A jiggly steering wheel can be extremely noticeable to any driver, and often is extremely annoying too. All you want to do is enjoy a relaxing drive in your beloved car, but the steering wheel is dancing to the beat of its own drum.

Unfortunately, a shaky steering wheel can indicate something worse than a slightly uncomfortable driving experience.

It can often signal a fault in your vehicle, whether that’s steering, suspension, or something else entirely. Finding the root cause can be frustrating and time-consuming for even the most experienced mechanics.

This blog will discuss the main causes, symptoms, and fixes to help diagnose your shaking steering wheel and get you on track for the right repairs.

1. Your tyres might be unbalanced

The weight distribution in every tyre varies slightly, so additional weights are often added to the wheel after a new tyre is installed to compensate for this. Over time and with use, these weights can move or fall off, which then leads to an unbalanced wheel.

Even if the rest of your car is in tip-top shape, unbalanced tyres can cause the car – and your steering wheel – to shake and vibrate while driving at speeds higher than around 50 mph.

Apart from being annoying on the motorway, this can lead to worn out steering and suspension parts, bad fuel economy, and blown-out tyres.

A simple visual inspection of all wheels will help diagnose this. Make sure to keep your eyes peeled for any missing or moved wheel weights, uneven tread wear, or bent rims.

If you notice any signs of imbalance on any of the wheels, take your car in to get the tyre repaired.

You should also make sure to rotate your tyres every two years, and always ask the auto shop to balance a tyre after a repair or new installation.

2. Your wheels might be aligned wrong

Similarly, any incorrect positioning of wheels can cause vibration. This is a quick fix, as a simple wheel alignment (making sure all the wheels are positioned in the same direction) will stop the shaking.

This is a fairly easy thing to spot, as a vehicle that’s out of alignment will often make tires wear unevenly. In fact, the inside tread will likely be worn much more than the outside.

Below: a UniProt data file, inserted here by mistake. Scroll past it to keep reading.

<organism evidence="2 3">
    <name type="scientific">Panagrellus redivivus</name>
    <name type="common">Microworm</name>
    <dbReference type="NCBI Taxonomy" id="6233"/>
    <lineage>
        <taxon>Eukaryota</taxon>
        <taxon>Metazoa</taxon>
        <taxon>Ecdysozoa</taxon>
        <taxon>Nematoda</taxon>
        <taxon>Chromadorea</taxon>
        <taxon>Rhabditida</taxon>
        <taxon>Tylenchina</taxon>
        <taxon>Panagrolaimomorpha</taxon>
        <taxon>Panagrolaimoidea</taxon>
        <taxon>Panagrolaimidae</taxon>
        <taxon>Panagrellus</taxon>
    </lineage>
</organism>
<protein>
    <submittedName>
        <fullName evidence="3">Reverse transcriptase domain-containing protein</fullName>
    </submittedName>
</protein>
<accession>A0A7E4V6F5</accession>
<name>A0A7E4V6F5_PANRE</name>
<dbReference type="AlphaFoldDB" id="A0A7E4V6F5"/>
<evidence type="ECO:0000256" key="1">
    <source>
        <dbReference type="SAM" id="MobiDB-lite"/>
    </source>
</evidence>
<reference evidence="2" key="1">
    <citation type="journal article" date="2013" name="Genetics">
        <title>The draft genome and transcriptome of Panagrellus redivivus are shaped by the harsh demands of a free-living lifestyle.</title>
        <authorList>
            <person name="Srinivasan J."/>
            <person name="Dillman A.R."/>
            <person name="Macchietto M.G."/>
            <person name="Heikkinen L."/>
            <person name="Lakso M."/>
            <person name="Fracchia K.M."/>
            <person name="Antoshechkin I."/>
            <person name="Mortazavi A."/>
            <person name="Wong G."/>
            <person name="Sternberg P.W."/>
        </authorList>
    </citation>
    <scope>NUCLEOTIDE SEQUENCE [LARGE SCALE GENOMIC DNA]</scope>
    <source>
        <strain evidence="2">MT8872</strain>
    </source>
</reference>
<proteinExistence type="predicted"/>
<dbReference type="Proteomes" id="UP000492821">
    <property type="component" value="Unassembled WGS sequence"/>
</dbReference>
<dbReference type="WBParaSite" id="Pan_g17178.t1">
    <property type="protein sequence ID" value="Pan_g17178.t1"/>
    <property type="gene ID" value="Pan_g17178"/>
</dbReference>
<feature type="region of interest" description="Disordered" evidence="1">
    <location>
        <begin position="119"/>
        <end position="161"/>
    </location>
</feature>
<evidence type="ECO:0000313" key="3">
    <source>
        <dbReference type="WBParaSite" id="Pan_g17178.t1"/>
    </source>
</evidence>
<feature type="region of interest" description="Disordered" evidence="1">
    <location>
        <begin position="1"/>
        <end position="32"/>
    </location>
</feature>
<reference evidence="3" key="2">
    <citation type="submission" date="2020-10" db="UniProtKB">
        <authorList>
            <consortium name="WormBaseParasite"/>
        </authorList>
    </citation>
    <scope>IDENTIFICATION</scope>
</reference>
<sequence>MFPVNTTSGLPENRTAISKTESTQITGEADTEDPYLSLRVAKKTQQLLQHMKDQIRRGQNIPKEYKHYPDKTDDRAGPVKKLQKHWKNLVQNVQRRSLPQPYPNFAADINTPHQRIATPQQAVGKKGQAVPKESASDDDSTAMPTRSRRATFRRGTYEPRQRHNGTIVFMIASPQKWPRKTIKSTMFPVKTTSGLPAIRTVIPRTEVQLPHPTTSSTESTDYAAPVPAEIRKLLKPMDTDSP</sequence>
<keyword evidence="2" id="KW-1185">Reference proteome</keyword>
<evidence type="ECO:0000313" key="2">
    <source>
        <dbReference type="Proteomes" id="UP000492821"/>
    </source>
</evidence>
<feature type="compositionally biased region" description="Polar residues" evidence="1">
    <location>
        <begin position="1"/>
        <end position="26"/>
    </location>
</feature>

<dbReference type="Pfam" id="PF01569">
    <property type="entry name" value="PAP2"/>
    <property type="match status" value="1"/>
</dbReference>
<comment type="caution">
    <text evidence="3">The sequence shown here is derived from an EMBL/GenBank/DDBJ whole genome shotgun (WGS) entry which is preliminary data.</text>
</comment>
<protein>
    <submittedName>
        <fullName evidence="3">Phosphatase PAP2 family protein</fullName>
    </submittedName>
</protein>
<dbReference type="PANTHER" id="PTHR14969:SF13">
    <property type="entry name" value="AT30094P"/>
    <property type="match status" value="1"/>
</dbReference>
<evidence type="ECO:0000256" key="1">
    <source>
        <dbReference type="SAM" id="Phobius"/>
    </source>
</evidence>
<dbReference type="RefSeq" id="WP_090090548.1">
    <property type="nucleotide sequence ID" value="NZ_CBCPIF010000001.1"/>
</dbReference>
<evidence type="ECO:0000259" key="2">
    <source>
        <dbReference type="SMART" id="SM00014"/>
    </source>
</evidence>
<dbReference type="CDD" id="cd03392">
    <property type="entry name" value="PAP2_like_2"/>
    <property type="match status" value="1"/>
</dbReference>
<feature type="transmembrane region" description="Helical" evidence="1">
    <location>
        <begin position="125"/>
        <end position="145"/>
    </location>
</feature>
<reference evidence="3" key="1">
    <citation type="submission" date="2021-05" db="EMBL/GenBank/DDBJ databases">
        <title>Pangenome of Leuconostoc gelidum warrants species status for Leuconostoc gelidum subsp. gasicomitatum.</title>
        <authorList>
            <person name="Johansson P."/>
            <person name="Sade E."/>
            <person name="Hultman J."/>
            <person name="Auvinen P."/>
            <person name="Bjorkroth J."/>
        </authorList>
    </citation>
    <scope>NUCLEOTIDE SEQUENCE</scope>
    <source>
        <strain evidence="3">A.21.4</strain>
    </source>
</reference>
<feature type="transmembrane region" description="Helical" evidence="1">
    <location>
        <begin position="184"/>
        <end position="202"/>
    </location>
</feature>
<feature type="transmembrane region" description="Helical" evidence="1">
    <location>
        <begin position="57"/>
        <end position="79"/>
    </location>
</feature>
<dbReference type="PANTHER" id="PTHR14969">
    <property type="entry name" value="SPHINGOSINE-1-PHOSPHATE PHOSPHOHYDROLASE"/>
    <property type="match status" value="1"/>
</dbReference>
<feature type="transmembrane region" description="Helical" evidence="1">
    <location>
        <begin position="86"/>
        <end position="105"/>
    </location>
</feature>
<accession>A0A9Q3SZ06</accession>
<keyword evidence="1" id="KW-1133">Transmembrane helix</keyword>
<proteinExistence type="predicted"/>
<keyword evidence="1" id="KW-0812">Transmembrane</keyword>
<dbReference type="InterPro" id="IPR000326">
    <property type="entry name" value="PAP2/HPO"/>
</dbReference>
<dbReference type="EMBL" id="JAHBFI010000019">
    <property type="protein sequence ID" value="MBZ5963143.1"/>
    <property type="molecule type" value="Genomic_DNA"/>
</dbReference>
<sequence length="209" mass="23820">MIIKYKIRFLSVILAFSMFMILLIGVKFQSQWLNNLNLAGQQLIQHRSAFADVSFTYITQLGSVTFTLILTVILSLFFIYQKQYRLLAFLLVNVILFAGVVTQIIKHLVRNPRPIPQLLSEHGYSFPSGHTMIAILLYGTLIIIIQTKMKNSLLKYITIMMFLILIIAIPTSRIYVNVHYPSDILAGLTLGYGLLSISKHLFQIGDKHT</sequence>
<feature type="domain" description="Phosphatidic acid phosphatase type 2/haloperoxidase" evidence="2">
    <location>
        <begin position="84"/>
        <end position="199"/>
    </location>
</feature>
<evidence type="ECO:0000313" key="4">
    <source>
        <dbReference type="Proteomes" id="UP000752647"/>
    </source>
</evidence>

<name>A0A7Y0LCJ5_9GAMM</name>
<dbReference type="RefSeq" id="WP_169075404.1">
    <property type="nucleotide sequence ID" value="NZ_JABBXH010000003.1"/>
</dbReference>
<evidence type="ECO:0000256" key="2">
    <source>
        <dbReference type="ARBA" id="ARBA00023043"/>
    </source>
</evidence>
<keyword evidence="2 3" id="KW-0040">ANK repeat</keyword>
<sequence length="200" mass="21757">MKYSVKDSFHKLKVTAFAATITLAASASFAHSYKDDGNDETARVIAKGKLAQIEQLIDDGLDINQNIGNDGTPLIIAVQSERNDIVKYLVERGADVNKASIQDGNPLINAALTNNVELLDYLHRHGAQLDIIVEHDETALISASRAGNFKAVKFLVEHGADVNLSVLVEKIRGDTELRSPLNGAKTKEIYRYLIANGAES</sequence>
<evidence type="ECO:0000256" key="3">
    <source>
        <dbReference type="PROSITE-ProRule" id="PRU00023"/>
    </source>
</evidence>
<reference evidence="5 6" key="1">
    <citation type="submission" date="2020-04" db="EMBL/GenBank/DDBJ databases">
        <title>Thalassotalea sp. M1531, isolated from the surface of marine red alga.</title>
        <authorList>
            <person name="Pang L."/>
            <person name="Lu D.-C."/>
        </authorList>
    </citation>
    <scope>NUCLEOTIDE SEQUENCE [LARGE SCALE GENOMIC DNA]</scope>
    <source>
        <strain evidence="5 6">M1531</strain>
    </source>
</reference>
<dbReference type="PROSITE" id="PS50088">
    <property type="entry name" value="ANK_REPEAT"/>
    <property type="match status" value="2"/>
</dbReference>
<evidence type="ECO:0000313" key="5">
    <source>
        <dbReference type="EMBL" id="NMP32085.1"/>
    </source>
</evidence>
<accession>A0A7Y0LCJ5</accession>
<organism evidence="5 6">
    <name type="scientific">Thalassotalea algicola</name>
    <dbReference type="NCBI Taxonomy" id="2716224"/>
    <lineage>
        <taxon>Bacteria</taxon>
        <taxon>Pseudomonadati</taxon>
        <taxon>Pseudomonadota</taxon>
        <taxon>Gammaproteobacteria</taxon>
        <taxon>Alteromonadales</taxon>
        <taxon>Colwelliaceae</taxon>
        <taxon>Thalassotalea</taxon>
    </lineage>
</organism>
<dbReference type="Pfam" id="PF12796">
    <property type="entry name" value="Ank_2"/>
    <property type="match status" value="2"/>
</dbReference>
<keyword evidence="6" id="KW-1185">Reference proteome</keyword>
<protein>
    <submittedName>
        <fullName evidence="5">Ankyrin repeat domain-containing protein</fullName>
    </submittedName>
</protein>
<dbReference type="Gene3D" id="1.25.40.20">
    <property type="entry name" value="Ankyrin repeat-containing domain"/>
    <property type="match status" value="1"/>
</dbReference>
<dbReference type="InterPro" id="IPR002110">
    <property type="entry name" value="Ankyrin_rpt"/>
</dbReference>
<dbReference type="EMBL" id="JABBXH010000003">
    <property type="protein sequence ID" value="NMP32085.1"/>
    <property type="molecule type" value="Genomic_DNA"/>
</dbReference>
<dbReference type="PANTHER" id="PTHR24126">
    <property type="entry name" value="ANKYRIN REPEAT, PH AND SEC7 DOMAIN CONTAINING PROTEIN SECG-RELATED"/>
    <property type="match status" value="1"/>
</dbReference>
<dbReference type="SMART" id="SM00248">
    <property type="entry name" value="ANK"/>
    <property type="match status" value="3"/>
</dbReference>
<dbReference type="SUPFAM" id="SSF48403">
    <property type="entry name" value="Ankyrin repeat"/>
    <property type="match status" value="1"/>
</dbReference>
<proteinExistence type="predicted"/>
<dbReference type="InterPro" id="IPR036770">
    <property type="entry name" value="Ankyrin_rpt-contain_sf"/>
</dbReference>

If your vehicle is still pulling to either side even when your steering wheel is straight and centred, you’ve probably got an alignment problem.

Misalignment probably relates to dodgy suspension, which can be caused by general wear and tear, rough roads, or an accident.

An alignment is also necessary after a vehicle’s suspension has been raised or lowered, if a vehicle has had any new steering and suspension parts installed, and before a long drive.

3. Your wheel bearings are damaged or worn

If your steering wheel only shakes whilst you’re turning, your next port of call should be your vehicle’s wheel bearing.

The wheel bearing is made to secure the wheel hub to the suspension, allowing the wheels to turn properly.

If your wheel bearings are damaged, then this can pose a serious safety issue. Damage can be caused by rough roads, potholes, speed bumps, or hitting curbs at higher speeds. Some types of modification to steering or suspension can also cause wear and tear on your wheel bearings.

Aside from a shaky steering wheel, other signs of a damaged wheel bearing can include strange noises coming that get louder when you accelerate and loose steering.

You will likely need an experienced auto repair shop to properly diagnose the problem, however.

4. You have worn steering or suspension parts

It can take only the smallest amount of slack in steering or suspension components to make driving unsafe.

Not only will this affect your car’s control and stability, but this may also be the cause of steering wheel vibration. Therefore, it’s really important to look for loose or worn components on a fairly regular basis.

Have a repair shop check visible parts like the upper or lower ball joints, tie rod ends, shock mounts, springs, and bushings. Don’t worry, you won’t need to remember the list – a good mechanic will know exactly what to look for. They should be able to identify any signs of wear or damage and will tell you what’s faulty and needs to be replaced.

6. There are problems with your brakes

If the steering wheel only shakes when stopping, or you have a shaking brake pedal, the braking system is most likely the problem. This can also be caused by a mechanical or hydraulic fault, or by leaving the handbrake on accidentally.

There are a few causes of this brake judder, including:

Brake discs alignment

Shaky steering wheels can be caused by badly installed brake discs pulling out of alignment. This can be caused by rust or dirt build up between the disc and hub creating an uneven surface, too tight positioning screws, or fitting a disc to a warped hub.

It needs looking at since faulty brake discs can increase vehicle stopping time or even temporary brake fail.

Disc thickness variation (DTV)

When a brake disc is not properly installed or aligned, this can lead to uneven wear and tear that makes spots thinner or thicker on the disc. Deposits, rust, and dirt can even cause DTV.

When a disc surface is uneven and pressure is applied by the brake pads, this might cause vibration in the steering wheel. Much like a dodgy brake disc alignment, a warped brake disc will increase stopping time and brake failure, so if DTV is suspected then the brakes should be looked at immediately.

Disc overheating and distortion

Repetitive, hard braking can sometimes mean that brake discs do not have time to cool down, leading to overheating. Overheated discs tend to warp, which can be a cause of shaking in the steering wheel and brake pedal whilst braking.

If there is any disc distortion or damage to the brake pads, they will need to be replaced immediately.


If you’re experiencing a shaky wheel, get in touch with our team today to find out how we can help you.

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